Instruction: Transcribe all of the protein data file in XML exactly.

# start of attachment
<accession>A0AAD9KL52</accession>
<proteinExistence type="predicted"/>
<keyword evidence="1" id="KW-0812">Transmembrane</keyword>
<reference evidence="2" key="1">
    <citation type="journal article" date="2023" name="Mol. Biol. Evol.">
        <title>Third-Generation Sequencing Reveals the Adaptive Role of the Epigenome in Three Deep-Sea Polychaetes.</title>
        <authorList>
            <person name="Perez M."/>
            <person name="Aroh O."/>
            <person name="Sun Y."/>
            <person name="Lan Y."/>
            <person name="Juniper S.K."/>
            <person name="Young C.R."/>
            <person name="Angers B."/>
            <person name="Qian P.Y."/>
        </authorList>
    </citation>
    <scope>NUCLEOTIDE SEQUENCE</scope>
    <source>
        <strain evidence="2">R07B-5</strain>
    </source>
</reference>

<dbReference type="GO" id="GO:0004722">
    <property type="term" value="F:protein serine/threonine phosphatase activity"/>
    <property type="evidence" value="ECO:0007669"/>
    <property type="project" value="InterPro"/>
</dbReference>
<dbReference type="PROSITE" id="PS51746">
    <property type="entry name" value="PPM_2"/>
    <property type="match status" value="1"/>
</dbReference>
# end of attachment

<accession>A0AAD9KL52</accession>
<proteinExistence type="predicted"/>
<keyword evidence="1" id="KW-0812">Transmembrane</keyword>
<reference evidence="2" key="1">
    <citation type="journal article" date="2023" name="Mol. Biol. Evol.">
        <title>Third-Generation Sequencing Reveals the Adaptive Role of the Epigenome in Three Deep-Sea Polychaetes.</title>
        <authorList>
            <person name="Perez M."/>
            <person name="Aroh O."/>
            <person name="Sun Y."/>
            <person name="Lan Y."/>
            <person name="Juniper S.K."/>
            <person name="Young C.R."/>
            <person name="Angers B."/>
            <person name="Qian P.Y."/>
        </authorList>
    </citation>
    <scope>NUCLEOTIDE SEQUENCE</scope>
    <source>
        <strain evidence="2">R07B-5</strain>
    </source>
</reference>

<dbReference type="GO" id="GO:0004722">
    <property type="term" value="F:protein serine/threonine phosphatase activity"/>
    <property type="evidence" value="ECO:0007669"/>
    <property type="project" value="InterPro"/>
</dbReference>
<dbReference type="PROSITE" id="PS51746">
    <property type="entry name" value="PPM_2"/>
    <property type="match status" value="1"/>
</dbReference>